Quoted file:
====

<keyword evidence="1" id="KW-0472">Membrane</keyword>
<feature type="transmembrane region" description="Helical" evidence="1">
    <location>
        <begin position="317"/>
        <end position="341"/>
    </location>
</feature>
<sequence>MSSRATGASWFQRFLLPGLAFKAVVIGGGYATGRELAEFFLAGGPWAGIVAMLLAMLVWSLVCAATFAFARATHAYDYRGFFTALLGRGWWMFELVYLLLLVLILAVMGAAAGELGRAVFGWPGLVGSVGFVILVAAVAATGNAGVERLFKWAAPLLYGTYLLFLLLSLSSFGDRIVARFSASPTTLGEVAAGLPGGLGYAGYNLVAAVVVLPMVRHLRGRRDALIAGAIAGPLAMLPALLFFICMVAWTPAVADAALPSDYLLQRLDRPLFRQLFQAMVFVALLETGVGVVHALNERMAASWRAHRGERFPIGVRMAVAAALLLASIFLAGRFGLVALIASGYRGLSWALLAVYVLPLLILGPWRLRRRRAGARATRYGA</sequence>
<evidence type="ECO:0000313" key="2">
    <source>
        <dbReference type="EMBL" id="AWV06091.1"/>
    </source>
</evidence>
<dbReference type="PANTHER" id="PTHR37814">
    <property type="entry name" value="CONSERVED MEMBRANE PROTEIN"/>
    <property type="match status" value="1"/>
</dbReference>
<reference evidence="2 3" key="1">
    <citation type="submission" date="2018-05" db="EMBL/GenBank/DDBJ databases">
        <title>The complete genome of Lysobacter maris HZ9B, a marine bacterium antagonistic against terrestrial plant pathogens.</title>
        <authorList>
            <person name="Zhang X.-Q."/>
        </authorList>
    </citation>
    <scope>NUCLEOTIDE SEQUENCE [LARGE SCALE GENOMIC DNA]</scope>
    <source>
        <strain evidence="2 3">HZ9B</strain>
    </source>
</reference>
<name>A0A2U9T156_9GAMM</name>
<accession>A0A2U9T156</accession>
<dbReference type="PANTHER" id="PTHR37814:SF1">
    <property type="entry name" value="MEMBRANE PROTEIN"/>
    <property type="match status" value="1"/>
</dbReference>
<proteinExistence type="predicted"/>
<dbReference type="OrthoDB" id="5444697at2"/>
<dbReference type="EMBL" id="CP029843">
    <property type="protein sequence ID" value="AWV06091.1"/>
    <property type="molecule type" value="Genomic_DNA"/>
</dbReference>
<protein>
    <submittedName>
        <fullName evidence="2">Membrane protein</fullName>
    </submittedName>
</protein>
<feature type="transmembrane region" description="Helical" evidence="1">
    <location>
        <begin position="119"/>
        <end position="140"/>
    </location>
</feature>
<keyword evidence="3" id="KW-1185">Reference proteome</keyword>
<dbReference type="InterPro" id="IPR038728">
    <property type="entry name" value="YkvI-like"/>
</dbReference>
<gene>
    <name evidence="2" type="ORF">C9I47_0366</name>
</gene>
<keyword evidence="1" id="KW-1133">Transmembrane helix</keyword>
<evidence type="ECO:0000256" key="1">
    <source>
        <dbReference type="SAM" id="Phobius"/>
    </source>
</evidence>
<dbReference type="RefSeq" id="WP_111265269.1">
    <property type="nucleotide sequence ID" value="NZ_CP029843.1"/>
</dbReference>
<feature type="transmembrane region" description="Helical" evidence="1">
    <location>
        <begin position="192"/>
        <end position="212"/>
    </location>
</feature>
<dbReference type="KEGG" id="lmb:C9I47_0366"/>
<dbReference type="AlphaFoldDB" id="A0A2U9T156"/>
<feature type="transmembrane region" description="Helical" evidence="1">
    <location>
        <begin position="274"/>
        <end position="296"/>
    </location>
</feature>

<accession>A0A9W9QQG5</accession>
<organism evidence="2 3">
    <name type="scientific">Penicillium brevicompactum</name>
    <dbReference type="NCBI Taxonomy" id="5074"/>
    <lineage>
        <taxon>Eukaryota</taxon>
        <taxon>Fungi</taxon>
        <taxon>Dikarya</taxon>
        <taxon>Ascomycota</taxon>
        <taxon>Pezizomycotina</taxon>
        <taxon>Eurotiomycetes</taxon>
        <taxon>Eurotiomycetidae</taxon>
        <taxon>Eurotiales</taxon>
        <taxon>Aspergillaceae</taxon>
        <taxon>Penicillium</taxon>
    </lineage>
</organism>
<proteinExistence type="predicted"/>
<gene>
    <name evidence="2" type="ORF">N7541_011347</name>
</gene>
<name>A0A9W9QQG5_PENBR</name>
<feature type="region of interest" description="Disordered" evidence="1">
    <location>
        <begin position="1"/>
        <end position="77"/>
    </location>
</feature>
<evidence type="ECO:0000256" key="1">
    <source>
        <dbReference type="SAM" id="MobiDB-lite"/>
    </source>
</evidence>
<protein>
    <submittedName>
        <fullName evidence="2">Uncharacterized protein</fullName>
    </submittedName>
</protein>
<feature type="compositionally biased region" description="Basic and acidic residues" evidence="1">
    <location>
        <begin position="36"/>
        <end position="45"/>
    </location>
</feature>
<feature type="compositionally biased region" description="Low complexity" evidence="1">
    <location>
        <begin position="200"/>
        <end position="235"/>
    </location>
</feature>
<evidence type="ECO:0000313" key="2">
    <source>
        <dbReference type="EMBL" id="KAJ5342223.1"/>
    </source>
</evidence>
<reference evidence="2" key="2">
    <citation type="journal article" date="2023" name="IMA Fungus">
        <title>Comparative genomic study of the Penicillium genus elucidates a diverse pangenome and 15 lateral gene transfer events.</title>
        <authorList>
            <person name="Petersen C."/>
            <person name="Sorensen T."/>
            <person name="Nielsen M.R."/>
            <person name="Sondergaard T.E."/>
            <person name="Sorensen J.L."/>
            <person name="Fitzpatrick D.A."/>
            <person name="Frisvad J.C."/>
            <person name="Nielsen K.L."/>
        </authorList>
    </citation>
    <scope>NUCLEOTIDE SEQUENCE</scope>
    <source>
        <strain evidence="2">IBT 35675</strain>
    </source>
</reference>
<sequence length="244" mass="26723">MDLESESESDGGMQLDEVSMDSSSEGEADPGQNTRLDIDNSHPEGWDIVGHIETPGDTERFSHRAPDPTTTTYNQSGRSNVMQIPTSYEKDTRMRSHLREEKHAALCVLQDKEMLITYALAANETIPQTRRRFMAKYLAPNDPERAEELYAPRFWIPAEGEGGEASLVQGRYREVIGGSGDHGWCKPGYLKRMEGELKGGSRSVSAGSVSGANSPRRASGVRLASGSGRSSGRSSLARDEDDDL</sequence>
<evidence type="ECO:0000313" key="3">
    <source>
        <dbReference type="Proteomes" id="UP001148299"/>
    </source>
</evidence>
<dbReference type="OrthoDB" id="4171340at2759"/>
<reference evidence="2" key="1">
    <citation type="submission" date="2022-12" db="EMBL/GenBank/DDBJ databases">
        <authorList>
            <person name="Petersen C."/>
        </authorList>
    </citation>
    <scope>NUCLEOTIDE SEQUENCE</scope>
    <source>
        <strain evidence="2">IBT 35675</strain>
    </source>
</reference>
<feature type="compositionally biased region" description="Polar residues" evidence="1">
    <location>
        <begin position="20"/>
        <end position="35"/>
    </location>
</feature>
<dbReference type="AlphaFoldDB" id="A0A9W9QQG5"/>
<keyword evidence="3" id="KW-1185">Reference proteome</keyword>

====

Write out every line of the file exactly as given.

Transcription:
<keyword evidence="1" id="KW-0472">Membrane</keyword>
<feature type="transmembrane region" description="Helical" evidence="1">
    <location>
        <begin position="317"/>
        <end position="341"/>
    </location>
</feature>
<sequence>MSSRATGASWFQRFLLPGLAFKAVVIGGGYATGRELAEFFLAGGPWAGIVAMLLAMLVWSLVCAATFAFARATHAYDYRGFFTALLGRGWWMFELVYLLLLVLILAVMGAAAGELGRAVFGWPGLVGSVGFVILVAAVAATGNAGVERLFKWAAPLLYGTYLLFLLLSLSSFGDRIVARFSASPTTLGEVAAGLPGGLGYAGYNLVAAVVVLPMVRHLRGRRDALIAGAIAGPLAMLPALLFFICMVAWTPAVADAALPSDYLLQRLDRPLFRQLFQAMVFVALLETGVGVVHALNERMAASWRAHRGERFPIGVRMAVAAALLLASIFLAGRFGLVALIASGYRGLSWALLAVYVLPLLILGPWRLRRRRAGARATRYGA</sequence>
<evidence type="ECO:0000313" key="2">
    <source>
        <dbReference type="EMBL" id="AWV06091.1"/>
    </source>
</evidence>
<dbReference type="PANTHER" id="PTHR37814">
    <property type="entry name" value="CONSERVED MEMBRANE PROTEIN"/>
    <property type="match status" value="1"/>
</dbReference>
<reference evidence="2 3" key="1">
    <citation type="submission" date="2018-05" db="EMBL/GenBank/DDBJ databases">
        <title>The complete genome of Lysobacter maris HZ9B, a marine bacterium antagonistic against terrestrial plant pathogens.</title>
        <authorList>
            <person name="Zhang X.-Q."/>
        </authorList>
    </citation>
    <scope>NUCLEOTIDE SEQUENCE [LARGE SCALE GENOMIC DNA]</scope>
    <source>
        <strain evidence="2 3">HZ9B</strain>
    </source>
</reference>
<name>A0A2U9T156_9GAMM</name>
<accession>A0A2U9T156</accession>
<dbReference type="PANTHER" id="PTHR37814:SF1">
    <property type="entry name" value="MEMBRANE PROTEIN"/>
    <property type="match status" value="1"/>
</dbReference>
<proteinExistence type="predicted"/>
<dbReference type="OrthoDB" id="5444697at2"/>
<dbReference type="EMBL" id="CP029843">
    <property type="protein sequence ID" value="AWV06091.1"/>
    <property type="molecule type" value="Genomic_DNA"/>
</dbReference>
<protein>
    <submittedName>
        <fullName evidence="2">Membrane protein</fullName>
    </submittedName>
</protein>
<feature type="transmembrane region" description="Helical" evidence="1">
    <location>
        <begin position="119"/>
        <end position="140"/>
    </location>
</feature>
<keyword evidence="3" id="KW-1185">Reference proteome</keyword>
<dbReference type="InterPro" id="IPR038728">
    <property type="entry name" value="YkvI-like"/>
</dbReference>
<gene>
    <name evidence="2" type="ORF">C9I47_0366</name>
</gene>
<keyword evidence="1" id="KW-1133">Transmembrane helix</keyword>
<evidence type="ECO:0000256" key="1">
    <source>
        <dbReference type="SAM" id="Phobius"/>
    </source>
</evidence>
<dbReference type="RefSeq" id="WP_111265269.1">
    <property type="nucleotide sequence ID" value="NZ_CP029843.1"/>
</dbReference>
<feature type="transmembrane region" description="Helical" evidence="1">
    <location>
        <begin position="192"/>
        <end position="212"/>
    </location>
</feature>
<dbReference type="KEGG" id="lmb:C9I47_0366"/>
<dbReference type="AlphaFoldDB" id="A0A2U9T156"/>
<feature type="transmembrane region" description="Helical" evidence="1">
    <location>
        <begin position="274"/>
        <end position="296"/>
    </location>
</feature>

<accession>A0A9W9QQG5</accession>
<organism evidence="2 3">
    <name type="scientific">Penicillium brevicompactum</name>
    <dbReference type="NCBI Taxonomy" id="5074"/>
    <lineage>
        <taxon>Eukaryota</taxon>
        <taxon>Fungi</taxon>
        <taxon>Dikarya</taxon>
        <taxon>Ascomycota</taxon>
        <taxon>Pezizomycotina</taxon>
        <taxon>Eurotiomycetes</taxon>
        <taxon>Eurotiomycetidae</taxon>
        <taxon>Eurotiales</taxon>
        <taxon>Aspergillaceae</taxon>
        <taxon>Penicillium</taxon>
    </lineage>
</organism>
<proteinExistence type="predicted"/>
<gene>
    <name evidence="2" type="ORF">N7541_011347</name>
</gene>
<name>A0A9W9QQG5_PENBR</name>
<feature type="region of interest" description="Disordered" evidence="1">
    <location>
        <begin position="1"/>
        <end position="77"/>
    </location>
</feature>
<evidence type="ECO:0000256" key="1">
    <source>
        <dbReference type="SAM" id="MobiDB-lite"/>
    </source>
</evidence>
<protein>
    <submittedName>
        <fullName evidence="2">Uncharacterized protein</fullName>
    </submittedName>
</protein>
<feature type="compositionally biased region" description="Basic and acidic residues" evidence="1">
    <location>
        <begin position="36"/>
        <end position="45"/>
    </location>
</feature>
<feature type="compositionally biased region" description="Low complexity" evidence="1">
    <location>
        <begin position="200"/>
        <end position="235"/>
    </location>
</feature>
<evidence type="ECO:0000313" key="2">
    <source>
        <dbReference type="EMBL" id="KAJ5342223.1"/>
    </source>
</evidence>
<reference evidence="2" key="2">
    <citation type="journal article" date="2023" name="IMA Fungus">
        <title>Comparative genomic study of the Penicillium genus elucidates a diverse pangenome and 15 lateral gene transfer events.</title>
        <authorList>
            <person name="Petersen C."/>
            <person name="Sorensen T."/>
            <person name="Nielsen M.R."/>
            <person name="Sondergaard T.E."/>
            <person name="Sorensen J.L."/>
            <person name="Fitzpatrick D.A."/>
            <person name="Frisvad J.C."/>
            <person name="Nielsen K.L."/>
        </authorList>
    </citation>
    <scope>NUCLEOTIDE SEQUENCE</scope>
    <source>
        <strain evidence="2">IBT 35675</strain>
    </source>
</reference>
<sequence length="244" mass="26723">MDLESESESDGGMQLDEVSMDSSSEGEADPGQNTRLDIDNSHPEGWDIVGHIETPGDTERFSHRAPDPTTTTYNQSGRSNVMQIPTSYEKDTRMRSHLREEKHAALCVLQDKEMLITYALAANETIPQTRRRFMAKYLAPNDPERAEELYAPRFWIPAEGEGGEASLVQGRYREVIGGSGDHGWCKPGYLKRMEGELKGGSRSVSAGSVSGANSPRRASGVRLASGSGRSSGRSSLARDEDDDL</sequence>
<evidence type="ECO:0000313" key="3">
    <source>
        <dbReference type="Proteomes" id="UP001148299"/>
    </source>
</evidence>
<dbReference type="OrthoDB" id="4171340at2759"/>
<reference evidence="2" key="1">
    <citation type="submission" date="2022-12" db="EMBL/GenBank/DDBJ databases">
        <authorList>
            <person name="Petersen C."/>
        </authorList>
    </citation>
    <scope>NUCLEOTIDE SEQUENCE</scope>
    <source>
        <strain evidence="2">IBT 35675</strain>
    </source>
</reference>
<feature type="compositionally biased region" description="Polar residues" evidence="1">
    <location>
        <begin position="20"/>
        <end position="35"/>
    </location>
</feature>
<dbReference type="AlphaFoldDB" id="A0A9W9QQG5"/>
<keyword evidence="3" id="KW-1185">Reference proteome</keyword>